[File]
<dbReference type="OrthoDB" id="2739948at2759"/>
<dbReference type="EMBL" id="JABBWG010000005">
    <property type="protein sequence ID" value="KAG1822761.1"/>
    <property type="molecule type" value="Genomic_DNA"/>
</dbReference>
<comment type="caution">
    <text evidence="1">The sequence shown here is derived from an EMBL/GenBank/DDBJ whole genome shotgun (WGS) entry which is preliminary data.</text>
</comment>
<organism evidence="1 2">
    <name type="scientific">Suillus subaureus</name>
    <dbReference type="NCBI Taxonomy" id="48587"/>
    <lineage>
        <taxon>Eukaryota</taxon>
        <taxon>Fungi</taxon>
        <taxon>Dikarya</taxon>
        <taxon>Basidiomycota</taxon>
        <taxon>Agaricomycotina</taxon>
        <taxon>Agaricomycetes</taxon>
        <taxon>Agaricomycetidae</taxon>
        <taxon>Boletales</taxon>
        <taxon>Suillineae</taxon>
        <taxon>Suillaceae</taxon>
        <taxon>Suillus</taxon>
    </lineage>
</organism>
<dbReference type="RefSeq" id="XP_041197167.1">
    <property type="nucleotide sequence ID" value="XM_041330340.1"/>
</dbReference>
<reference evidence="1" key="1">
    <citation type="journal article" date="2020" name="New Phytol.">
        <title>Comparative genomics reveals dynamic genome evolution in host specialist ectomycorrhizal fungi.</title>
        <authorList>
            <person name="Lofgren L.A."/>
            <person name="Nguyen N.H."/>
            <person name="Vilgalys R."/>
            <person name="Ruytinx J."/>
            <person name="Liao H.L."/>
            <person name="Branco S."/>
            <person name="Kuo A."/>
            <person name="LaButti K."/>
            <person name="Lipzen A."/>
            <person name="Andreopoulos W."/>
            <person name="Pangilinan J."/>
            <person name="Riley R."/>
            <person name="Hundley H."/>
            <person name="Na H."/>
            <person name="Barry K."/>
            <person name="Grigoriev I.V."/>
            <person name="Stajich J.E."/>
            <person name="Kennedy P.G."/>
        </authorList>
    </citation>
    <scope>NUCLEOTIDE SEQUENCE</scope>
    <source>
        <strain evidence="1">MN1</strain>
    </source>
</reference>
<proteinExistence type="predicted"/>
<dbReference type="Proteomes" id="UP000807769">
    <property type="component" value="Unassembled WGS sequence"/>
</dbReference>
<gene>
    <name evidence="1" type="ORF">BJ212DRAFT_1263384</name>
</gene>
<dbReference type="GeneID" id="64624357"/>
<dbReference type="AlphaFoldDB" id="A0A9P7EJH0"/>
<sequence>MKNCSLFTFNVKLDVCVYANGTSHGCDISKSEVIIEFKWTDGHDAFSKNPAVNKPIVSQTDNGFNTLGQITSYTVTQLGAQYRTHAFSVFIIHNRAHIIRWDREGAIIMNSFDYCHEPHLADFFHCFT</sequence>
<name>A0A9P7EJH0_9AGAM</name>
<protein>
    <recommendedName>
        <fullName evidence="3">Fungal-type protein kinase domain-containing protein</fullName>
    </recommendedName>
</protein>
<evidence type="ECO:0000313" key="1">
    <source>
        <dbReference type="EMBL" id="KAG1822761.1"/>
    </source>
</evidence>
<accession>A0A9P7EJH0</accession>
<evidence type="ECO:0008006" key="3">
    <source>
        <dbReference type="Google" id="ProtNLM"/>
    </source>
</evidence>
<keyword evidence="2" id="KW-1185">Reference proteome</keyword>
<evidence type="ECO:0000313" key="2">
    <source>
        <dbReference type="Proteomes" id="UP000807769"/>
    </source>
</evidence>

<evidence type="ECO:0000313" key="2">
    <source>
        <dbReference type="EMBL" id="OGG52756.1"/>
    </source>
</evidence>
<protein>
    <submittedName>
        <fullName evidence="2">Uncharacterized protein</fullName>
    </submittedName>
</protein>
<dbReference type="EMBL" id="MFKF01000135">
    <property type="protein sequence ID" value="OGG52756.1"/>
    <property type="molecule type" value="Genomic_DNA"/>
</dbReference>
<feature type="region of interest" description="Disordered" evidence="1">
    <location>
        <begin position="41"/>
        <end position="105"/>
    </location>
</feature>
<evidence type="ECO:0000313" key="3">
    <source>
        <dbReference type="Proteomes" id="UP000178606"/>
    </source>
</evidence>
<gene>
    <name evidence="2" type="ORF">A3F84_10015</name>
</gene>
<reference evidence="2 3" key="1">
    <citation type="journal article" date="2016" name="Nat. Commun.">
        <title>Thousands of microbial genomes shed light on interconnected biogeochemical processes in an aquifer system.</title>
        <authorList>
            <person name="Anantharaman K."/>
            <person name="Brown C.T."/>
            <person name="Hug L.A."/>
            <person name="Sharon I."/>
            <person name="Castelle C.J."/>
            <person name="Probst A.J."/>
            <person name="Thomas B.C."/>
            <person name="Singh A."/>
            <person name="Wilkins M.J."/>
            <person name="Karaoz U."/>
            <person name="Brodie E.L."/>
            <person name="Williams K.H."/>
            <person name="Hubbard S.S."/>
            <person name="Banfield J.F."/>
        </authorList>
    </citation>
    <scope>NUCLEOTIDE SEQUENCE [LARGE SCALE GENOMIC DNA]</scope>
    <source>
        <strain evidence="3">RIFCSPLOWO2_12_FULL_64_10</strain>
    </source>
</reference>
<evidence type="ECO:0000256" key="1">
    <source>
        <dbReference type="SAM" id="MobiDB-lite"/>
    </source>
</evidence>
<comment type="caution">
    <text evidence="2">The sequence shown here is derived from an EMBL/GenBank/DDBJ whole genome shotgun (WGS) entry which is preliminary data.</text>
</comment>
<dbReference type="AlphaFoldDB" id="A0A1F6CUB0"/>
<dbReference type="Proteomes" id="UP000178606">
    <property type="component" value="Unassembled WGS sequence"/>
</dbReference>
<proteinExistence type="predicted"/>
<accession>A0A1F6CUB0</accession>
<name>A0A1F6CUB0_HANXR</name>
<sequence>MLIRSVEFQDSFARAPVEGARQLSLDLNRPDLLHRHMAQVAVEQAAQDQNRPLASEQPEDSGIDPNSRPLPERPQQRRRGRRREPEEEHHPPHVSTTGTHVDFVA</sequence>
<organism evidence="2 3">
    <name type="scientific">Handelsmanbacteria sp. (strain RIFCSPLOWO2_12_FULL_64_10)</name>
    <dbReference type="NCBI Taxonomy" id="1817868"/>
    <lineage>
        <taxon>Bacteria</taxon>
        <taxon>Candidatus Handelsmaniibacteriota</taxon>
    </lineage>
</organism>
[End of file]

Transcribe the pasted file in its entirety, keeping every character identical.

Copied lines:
<dbReference type="OrthoDB" id="2739948at2759"/>
<dbReference type="EMBL" id="JABBWG010000005">
    <property type="protein sequence ID" value="KAG1822761.1"/>
    <property type="molecule type" value="Genomic_DNA"/>
</dbReference>
<comment type="caution">
    <text evidence="1">The sequence shown here is derived from an EMBL/GenBank/DDBJ whole genome shotgun (WGS) entry which is preliminary data.</text>
</comment>
<organism evidence="1 2">
    <name type="scientific">Suillus subaureus</name>
    <dbReference type="NCBI Taxonomy" id="48587"/>
    <lineage>
        <taxon>Eukaryota</taxon>
        <taxon>Fungi</taxon>
        <taxon>Dikarya</taxon>
        <taxon>Basidiomycota</taxon>
        <taxon>Agaricomycotina</taxon>
        <taxon>Agaricomycetes</taxon>
        <taxon>Agaricomycetidae</taxon>
        <taxon>Boletales</taxon>
        <taxon>Suillineae</taxon>
        <taxon>Suillaceae</taxon>
        <taxon>Suillus</taxon>
    </lineage>
</organism>
<dbReference type="RefSeq" id="XP_041197167.1">
    <property type="nucleotide sequence ID" value="XM_041330340.1"/>
</dbReference>
<reference evidence="1" key="1">
    <citation type="journal article" date="2020" name="New Phytol.">
        <title>Comparative genomics reveals dynamic genome evolution in host specialist ectomycorrhizal fungi.</title>
        <authorList>
            <person name="Lofgren L.A."/>
            <person name="Nguyen N.H."/>
            <person name="Vilgalys R."/>
            <person name="Ruytinx J."/>
            <person name="Liao H.L."/>
            <person name="Branco S."/>
            <person name="Kuo A."/>
            <person name="LaButti K."/>
            <person name="Lipzen A."/>
            <person name="Andreopoulos W."/>
            <person name="Pangilinan J."/>
            <person name="Riley R."/>
            <person name="Hundley H."/>
            <person name="Na H."/>
            <person name="Barry K."/>
            <person name="Grigoriev I.V."/>
            <person name="Stajich J.E."/>
            <person name="Kennedy P.G."/>
        </authorList>
    </citation>
    <scope>NUCLEOTIDE SEQUENCE</scope>
    <source>
        <strain evidence="1">MN1</strain>
    </source>
</reference>
<proteinExistence type="predicted"/>
<dbReference type="Proteomes" id="UP000807769">
    <property type="component" value="Unassembled WGS sequence"/>
</dbReference>
<gene>
    <name evidence="1" type="ORF">BJ212DRAFT_1263384</name>
</gene>
<dbReference type="GeneID" id="64624357"/>
<dbReference type="AlphaFoldDB" id="A0A9P7EJH0"/>
<sequence>MKNCSLFTFNVKLDVCVYANGTSHGCDISKSEVIIEFKWTDGHDAFSKNPAVNKPIVSQTDNGFNTLGQITSYTVTQLGAQYRTHAFSVFIIHNRAHIIRWDREGAIIMNSFDYCHEPHLADFFHCFT</sequence>
<name>A0A9P7EJH0_9AGAM</name>
<protein>
    <recommendedName>
        <fullName evidence="3">Fungal-type protein kinase domain-containing protein</fullName>
    </recommendedName>
</protein>
<evidence type="ECO:0000313" key="1">
    <source>
        <dbReference type="EMBL" id="KAG1822761.1"/>
    </source>
</evidence>
<accession>A0A9P7EJH0</accession>
<evidence type="ECO:0008006" key="3">
    <source>
        <dbReference type="Google" id="ProtNLM"/>
    </source>
</evidence>
<keyword evidence="2" id="KW-1185">Reference proteome</keyword>
<evidence type="ECO:0000313" key="2">
    <source>
        <dbReference type="Proteomes" id="UP000807769"/>
    </source>
</evidence>

<evidence type="ECO:0000313" key="2">
    <source>
        <dbReference type="EMBL" id="OGG52756.1"/>
    </source>
</evidence>
<protein>
    <submittedName>
        <fullName evidence="2">Uncharacterized protein</fullName>
    </submittedName>
</protein>
<dbReference type="EMBL" id="MFKF01000135">
    <property type="protein sequence ID" value="OGG52756.1"/>
    <property type="molecule type" value="Genomic_DNA"/>
</dbReference>
<feature type="region of interest" description="Disordered" evidence="1">
    <location>
        <begin position="41"/>
        <end position="105"/>
    </location>
</feature>
<evidence type="ECO:0000313" key="3">
    <source>
        <dbReference type="Proteomes" id="UP000178606"/>
    </source>
</evidence>
<gene>
    <name evidence="2" type="ORF">A3F84_10015</name>
</gene>
<reference evidence="2 3" key="1">
    <citation type="journal article" date="2016" name="Nat. Commun.">
        <title>Thousands of microbial genomes shed light on interconnected biogeochemical processes in an aquifer system.</title>
        <authorList>
            <person name="Anantharaman K."/>
            <person name="Brown C.T."/>
            <person name="Hug L.A."/>
            <person name="Sharon I."/>
            <person name="Castelle C.J."/>
            <person name="Probst A.J."/>
            <person name="Thomas B.C."/>
            <person name="Singh A."/>
            <person name="Wilkins M.J."/>
            <person name="Karaoz U."/>
            <person name="Brodie E.L."/>
            <person name="Williams K.H."/>
            <person name="Hubbard S.S."/>
            <person name="Banfield J.F."/>
        </authorList>
    </citation>
    <scope>NUCLEOTIDE SEQUENCE [LARGE SCALE GENOMIC DNA]</scope>
    <source>
        <strain evidence="3">RIFCSPLOWO2_12_FULL_64_10</strain>
    </source>
</reference>
<evidence type="ECO:0000256" key="1">
    <source>
        <dbReference type="SAM" id="MobiDB-lite"/>
    </source>
</evidence>
<comment type="caution">
    <text evidence="2">The sequence shown here is derived from an EMBL/GenBank/DDBJ whole genome shotgun (WGS) entry which is preliminary data.</text>
</comment>
<dbReference type="AlphaFoldDB" id="A0A1F6CUB0"/>
<dbReference type="Proteomes" id="UP000178606">
    <property type="component" value="Unassembled WGS sequence"/>
</dbReference>
<proteinExistence type="predicted"/>
<accession>A0A1F6CUB0</accession>
<name>A0A1F6CUB0_HANXR</name>
<sequence>MLIRSVEFQDSFARAPVEGARQLSLDLNRPDLLHRHMAQVAVEQAAQDQNRPLASEQPEDSGIDPNSRPLPERPQQRRRGRRREPEEEHHPPHVSTTGTHVDFVA</sequence>
<organism evidence="2 3">
    <name type="scientific">Handelsmanbacteria sp. (strain RIFCSPLOWO2_12_FULL_64_10)</name>
    <dbReference type="NCBI Taxonomy" id="1817868"/>
    <lineage>
        <taxon>Bacteria</taxon>
        <taxon>Candidatus Handelsmaniibacteriota</taxon>
    </lineage>
</organism>